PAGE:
Down in Smoke: through comics, Susie Cagle chronicles the DEA raids on medical marijuana facilities in California
At Cartoon Movement, "graphic journalist" Susie Cagle (Twitter) surveys the impact of recent DEA raids of medical marijuana centers, and legal attacks against Harborside and the like, in 'Down In Smoke'. The work includes sound clips, which is brilliant.
Oakland, California. Ground zero for a medical marijuana fight between states and the federal government that has only been heating up. Incorporating real audio from activists, Cagle portrays what "feels like class war" as local growers, patients and city officials fight against losing their jobs, medicine, and tax revenue.
The whole thing is here, and it's fantastic. Susie has done some of the best reporting I've seen of the Occupy movement and related protests in America—she's been jailed and injured for it. The fact that her reporting is focused through the medium of comics is just so innovative and cool. She takes true risks for her reporting, and what comes out of it is insightful, informative, and funny. I just love her work.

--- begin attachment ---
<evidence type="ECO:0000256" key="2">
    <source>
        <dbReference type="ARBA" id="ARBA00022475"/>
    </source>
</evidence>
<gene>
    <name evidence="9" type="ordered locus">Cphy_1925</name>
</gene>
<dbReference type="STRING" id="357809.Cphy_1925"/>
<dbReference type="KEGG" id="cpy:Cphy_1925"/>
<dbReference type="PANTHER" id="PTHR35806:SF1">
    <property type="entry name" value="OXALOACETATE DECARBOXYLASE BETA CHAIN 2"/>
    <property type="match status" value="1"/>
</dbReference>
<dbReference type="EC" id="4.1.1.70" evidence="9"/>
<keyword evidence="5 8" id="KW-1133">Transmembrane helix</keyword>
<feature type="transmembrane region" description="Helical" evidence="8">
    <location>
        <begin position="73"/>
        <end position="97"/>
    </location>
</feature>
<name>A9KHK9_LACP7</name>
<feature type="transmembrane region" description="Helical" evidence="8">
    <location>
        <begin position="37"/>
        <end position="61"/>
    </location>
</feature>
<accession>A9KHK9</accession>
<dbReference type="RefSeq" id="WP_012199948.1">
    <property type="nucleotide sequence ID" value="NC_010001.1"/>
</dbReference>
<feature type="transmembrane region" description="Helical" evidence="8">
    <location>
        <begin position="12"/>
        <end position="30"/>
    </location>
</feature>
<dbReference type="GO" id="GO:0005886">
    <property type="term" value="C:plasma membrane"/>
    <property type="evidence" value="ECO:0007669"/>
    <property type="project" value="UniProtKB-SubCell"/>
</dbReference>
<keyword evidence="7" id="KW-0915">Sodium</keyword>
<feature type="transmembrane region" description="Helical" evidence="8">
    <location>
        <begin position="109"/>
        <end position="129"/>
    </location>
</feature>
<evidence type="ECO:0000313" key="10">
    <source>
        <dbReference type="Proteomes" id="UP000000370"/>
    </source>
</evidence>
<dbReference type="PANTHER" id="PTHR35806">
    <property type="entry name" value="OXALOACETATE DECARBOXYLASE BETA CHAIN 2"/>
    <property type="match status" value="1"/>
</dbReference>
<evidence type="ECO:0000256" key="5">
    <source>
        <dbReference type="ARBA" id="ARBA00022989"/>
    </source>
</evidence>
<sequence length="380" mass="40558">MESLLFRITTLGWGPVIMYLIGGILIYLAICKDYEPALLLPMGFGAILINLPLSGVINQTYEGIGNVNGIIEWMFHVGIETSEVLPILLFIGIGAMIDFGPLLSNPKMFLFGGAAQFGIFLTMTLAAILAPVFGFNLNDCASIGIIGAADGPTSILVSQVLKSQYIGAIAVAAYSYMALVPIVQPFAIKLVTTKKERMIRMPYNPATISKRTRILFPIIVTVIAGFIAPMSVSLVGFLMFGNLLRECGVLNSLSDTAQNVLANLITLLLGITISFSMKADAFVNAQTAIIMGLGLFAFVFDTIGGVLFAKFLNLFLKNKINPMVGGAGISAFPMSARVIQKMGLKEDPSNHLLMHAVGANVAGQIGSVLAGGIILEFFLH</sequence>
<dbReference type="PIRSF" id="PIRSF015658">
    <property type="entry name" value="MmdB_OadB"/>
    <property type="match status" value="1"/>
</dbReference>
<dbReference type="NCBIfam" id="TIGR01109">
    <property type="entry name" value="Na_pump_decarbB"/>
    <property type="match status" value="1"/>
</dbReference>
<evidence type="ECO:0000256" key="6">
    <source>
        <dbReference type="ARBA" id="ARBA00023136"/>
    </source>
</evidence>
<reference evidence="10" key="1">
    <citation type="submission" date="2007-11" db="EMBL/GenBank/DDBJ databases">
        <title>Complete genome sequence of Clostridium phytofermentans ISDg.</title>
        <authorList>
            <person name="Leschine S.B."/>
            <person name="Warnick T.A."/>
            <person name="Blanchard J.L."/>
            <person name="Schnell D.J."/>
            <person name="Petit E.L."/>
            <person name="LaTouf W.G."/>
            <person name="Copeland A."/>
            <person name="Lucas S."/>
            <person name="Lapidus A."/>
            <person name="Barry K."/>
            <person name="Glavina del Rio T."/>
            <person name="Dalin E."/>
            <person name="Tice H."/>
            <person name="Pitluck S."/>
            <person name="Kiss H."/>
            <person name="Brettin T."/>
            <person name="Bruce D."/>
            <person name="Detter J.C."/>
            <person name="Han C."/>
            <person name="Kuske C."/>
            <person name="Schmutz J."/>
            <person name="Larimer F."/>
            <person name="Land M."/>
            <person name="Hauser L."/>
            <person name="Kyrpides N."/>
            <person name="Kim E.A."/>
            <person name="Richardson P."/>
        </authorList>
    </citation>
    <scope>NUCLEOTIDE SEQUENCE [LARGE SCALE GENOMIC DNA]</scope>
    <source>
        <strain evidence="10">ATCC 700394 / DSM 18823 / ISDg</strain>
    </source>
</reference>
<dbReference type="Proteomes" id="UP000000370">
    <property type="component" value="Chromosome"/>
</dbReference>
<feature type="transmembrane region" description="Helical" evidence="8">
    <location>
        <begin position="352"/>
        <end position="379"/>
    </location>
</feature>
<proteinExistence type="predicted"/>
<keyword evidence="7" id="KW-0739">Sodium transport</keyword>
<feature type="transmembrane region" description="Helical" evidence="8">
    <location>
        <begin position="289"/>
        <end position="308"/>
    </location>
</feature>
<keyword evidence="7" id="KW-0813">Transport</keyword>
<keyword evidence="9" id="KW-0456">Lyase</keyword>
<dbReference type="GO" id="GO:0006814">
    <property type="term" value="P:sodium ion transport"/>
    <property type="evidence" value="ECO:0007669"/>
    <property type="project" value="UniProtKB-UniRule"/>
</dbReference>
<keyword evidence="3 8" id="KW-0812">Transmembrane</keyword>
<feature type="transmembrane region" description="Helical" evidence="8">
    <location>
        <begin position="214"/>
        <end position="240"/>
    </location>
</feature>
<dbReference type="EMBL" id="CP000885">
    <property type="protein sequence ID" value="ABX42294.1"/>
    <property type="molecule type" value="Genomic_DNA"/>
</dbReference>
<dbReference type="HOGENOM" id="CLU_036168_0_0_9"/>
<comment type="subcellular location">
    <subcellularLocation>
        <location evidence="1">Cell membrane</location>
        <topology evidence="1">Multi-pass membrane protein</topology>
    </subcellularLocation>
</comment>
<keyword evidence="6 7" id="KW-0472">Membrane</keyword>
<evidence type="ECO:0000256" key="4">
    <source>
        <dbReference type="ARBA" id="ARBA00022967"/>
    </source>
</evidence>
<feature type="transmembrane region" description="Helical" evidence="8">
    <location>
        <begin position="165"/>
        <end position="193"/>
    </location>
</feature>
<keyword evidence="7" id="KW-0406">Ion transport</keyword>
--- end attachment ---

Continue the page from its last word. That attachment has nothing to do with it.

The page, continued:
This November, voters in three US states—Colorado, Washington, and Oregon—will be able to vote on ballot measures that would legalize marijuana, period.
Not just for medicinal purposes, but for recreational purposes, too.
At Rolling Stone, a smart blog post by Julian Brookes on what happens when the first state says "yes" to weed.
When that happens, expect one of two things – either: the federal government, in deference to democratic principles, will decline to enforce its ban on marijuana, creating space for the state to be a "laboratory of democracy," working out its new policy by trial and error, learning as it goes, creating a trove of hard-earned lessons to guide the states that (inevitably) will follow; or: the federal government will bide its time and then come down hard, busting growers and retailers, seizing land and property (or, just as effective, threatening to), going after banks that serve pot business, and doing whatever else it takes to shut down the state's legalization push.
True, the feds would be within their rights to crack down. A state can legalize all it wants, but – incredibly – happy-go-lucky marijuana will still be a Schedule I drug, right up there on the federal shit list with brain melters and organ fryers like Heroin, Cocaine, and PCP. And, no, this isn't some quaint, disregarded artifact from olden times: A personal stash can get you a year in federal prison, a single plant up to five.